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  • Writer's pictureThe Garabedian Group, Inc.

Estimated Tax Payments

Updated: Mar 6

Who Needs To Pay Estimated Taxes?

Estimated tax payments are not only for the self-employed. Individual taxpayers may also pay quarterly installments of estimated tax. 

If you have income from stock sales, property sales, investments, alimony, partnerships, S-corporations, retirement or pension plans, or other sources of income where taxes are not withheld, you may also be required to pay either estimated taxes or run the risk of an underpayment penalty. Taxpayers who are employees and have wage income, Social Security, and Medicare taxes withheld from their wages generally do not need to make estimated tax payments.

If an individual's tax liability that exceeds any withholdings is less than $1,000, then they may not be required to make estimated tax payments. If you expect a tax liability that exceeds your withholdings and credits by more than $1,000, your tax preparer should be calculating estimated tax payments for you. Anyone who pays too little tax, usually less than 90% of your total tax due, may face estimated tax penalties. Making quarterly estimated tax payments is a proper way to protect a taxpayer from underpayment penalties.

Underpayment Tax Penalties

If a taxpayer bases their estimated tax payments on last year’s taxes, the taxpayer won’t incur a tax penalty if they make payments equal to the lesser of 90% of the tax to be shown on their current year return or 100% of the tax shown on their prior-year return.

An estimated tax penalty does not apply if the tax due on a return (after withholding and refundable credits) is less than $1,000; this is the “de minimis amount due” exception. When the tax due is $1,000 or more, underpayment penalties may be assessed.

The underpayment penalties are determined on a quarterly basis, so an underpayment of estimated taxes in an earlier quarter cannot be made up for in a later quarter’s payment. However, withholding (on wages for example) is treated as being paid ratably throughout the year. Therefore, increasing withholding in the later part of the year can help make up for underpayments of estimated tax in earlier periods of the year. On the contrary, overpaying estimated taxes in an earlier quarter is carried forward and applied to the later quarters.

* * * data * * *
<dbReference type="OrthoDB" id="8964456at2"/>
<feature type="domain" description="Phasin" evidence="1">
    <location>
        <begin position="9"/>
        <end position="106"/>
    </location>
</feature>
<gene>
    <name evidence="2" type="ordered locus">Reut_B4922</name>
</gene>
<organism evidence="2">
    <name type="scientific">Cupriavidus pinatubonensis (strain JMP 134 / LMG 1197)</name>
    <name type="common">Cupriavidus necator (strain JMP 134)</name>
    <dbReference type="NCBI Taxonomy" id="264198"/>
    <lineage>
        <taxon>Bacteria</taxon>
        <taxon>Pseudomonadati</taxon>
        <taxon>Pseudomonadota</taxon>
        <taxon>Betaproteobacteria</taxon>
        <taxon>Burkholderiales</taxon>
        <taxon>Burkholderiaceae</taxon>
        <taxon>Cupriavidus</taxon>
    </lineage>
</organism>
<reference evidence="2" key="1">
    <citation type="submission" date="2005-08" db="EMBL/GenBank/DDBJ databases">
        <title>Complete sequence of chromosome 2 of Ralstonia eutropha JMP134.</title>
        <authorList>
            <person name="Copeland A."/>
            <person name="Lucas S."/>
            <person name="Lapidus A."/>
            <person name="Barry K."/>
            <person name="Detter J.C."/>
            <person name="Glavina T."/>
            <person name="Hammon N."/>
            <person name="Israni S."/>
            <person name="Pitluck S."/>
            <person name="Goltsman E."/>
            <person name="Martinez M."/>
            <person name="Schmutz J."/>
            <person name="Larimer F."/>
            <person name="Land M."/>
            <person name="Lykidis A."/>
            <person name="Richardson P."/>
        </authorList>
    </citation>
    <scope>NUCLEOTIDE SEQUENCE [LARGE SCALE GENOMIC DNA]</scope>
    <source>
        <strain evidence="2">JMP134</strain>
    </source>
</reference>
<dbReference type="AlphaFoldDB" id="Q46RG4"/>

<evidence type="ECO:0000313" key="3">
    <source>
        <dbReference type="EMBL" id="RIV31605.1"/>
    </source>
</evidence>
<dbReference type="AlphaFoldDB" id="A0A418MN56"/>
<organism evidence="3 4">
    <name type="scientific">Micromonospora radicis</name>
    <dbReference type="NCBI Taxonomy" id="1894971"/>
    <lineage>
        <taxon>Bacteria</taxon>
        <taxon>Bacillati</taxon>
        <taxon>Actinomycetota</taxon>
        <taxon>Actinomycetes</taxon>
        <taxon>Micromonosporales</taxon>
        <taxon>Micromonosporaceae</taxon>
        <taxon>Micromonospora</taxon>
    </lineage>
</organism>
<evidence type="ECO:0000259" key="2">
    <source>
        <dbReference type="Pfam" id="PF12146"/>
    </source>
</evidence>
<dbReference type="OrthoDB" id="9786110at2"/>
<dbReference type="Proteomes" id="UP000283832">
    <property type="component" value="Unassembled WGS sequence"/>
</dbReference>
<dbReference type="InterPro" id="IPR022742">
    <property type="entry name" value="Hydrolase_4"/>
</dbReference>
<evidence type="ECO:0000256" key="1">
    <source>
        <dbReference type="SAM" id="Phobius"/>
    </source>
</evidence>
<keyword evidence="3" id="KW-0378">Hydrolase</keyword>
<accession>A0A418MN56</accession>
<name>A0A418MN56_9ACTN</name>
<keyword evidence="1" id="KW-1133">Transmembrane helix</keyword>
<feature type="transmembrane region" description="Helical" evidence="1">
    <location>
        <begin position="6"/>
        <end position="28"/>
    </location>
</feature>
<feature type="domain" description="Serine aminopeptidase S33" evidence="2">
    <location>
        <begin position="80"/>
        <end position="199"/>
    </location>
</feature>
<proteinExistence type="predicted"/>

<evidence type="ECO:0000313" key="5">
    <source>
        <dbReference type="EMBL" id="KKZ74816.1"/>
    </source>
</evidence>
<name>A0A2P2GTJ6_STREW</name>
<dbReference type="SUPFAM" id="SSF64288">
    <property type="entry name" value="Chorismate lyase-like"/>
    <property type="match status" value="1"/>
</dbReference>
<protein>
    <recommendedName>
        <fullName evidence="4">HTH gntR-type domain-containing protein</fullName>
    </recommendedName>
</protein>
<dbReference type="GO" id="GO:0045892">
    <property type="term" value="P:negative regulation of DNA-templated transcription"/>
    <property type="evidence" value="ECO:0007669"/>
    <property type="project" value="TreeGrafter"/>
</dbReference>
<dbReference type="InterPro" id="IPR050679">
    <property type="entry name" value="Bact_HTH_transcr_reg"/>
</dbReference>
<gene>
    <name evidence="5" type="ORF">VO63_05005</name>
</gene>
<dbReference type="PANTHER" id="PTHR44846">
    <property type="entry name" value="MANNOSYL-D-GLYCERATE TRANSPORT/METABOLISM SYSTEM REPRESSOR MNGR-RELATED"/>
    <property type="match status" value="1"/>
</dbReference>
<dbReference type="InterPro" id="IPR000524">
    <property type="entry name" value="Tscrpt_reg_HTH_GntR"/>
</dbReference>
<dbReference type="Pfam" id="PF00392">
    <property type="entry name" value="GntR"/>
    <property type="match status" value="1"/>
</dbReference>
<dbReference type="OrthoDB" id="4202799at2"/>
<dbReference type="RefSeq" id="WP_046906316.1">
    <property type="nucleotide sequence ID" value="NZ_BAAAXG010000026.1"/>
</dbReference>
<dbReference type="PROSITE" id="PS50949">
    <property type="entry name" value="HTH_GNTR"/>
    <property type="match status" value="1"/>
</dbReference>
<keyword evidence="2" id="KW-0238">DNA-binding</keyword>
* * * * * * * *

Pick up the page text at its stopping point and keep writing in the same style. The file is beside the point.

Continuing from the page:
It’s not always so simple to determine if you will owe $1,000 or more in taxes. Consult your tax professional to perform a year-end tax projection, or use the IRS’s worksheet to help you estimate your taxes.

What’s The Penalty?

In 2024, the penalty for not making your estimated tax payments is about 0.66% per month of the amount you should be paying if your income is similar to the previous year. Essentially, NOT paying quarterly taxes is like taking a loan from the IRS at an 8% interest rate.

How are Estimated Tax Payments Calculated?

The amount of Federal estimated tax payments are determined by estimating one-fourth of the taxpayer’s tax liability in excess of withholdings and credits for the entire year. The projected tax is paid in four installments to the IRS. California estimated tax payments are made in installments of 30%, 40%, and 30% with no payment in September each year.

For individuals who do not want to take the time to estimate their quarterly taxes but still want to avoid the underpayment penalty, the IRS provides safe-harbor estimates. However, even these can become tricky. Generally, taxpayers can avoid an underpayment penalty if their withholding and estimated payments are equal to or greater than:

  • 90% of the current year’s tax liability or

  • 100% of the prior year’s tax liability.

However, these safe harbors do not apply if the prior year’s adjusted gross income is over $150,000, in which case, the safe harbors are:

  • 90% of the current year’s tax liability or

  • 110% of the prior year’s tax liability.

Thus, a true safe harbor, regardless of the current year’s tax liability, would be withholding and estimated tax payments equal to or greater than 110% of the prior year’s tax liability.

Sometimes, individuals who have withholding on some (but not all) of their sources of income will increase that withholding to compensate for the additional income sources that have no withholding. Although this may work, withholding adjustments are not as precise as quarterly payments and should be used with caution.

When to Make Estimated Tax Payments?

Although these payments are called “quarterly” estimates, the periods they cover do not coincide with a calendar quarter. Estimated tax payment deadlines usually fall around the following dates:

* If the due date falls on a Saturday, Sunday, or holiday, the payment is due on the next business day.

How do you Pay Estimated Tax Payments?

The fastest and easiest way to make estimated tax payments is electronically using the IRS Direct Pay. Most states require quarterly estimated tax payments, so be sure to check your state’s tax rate and make those payments as well.

This office can assist you in estimating payments, adjusting withholding, and setting up safe-harbor payments. Please call for assistance.

Disclaimer: All content and information provided is for general educational purposes only and should not be considered professional financial or accounting advisory. For tailored guidance related to your situation, consult with a qualified business advisor.

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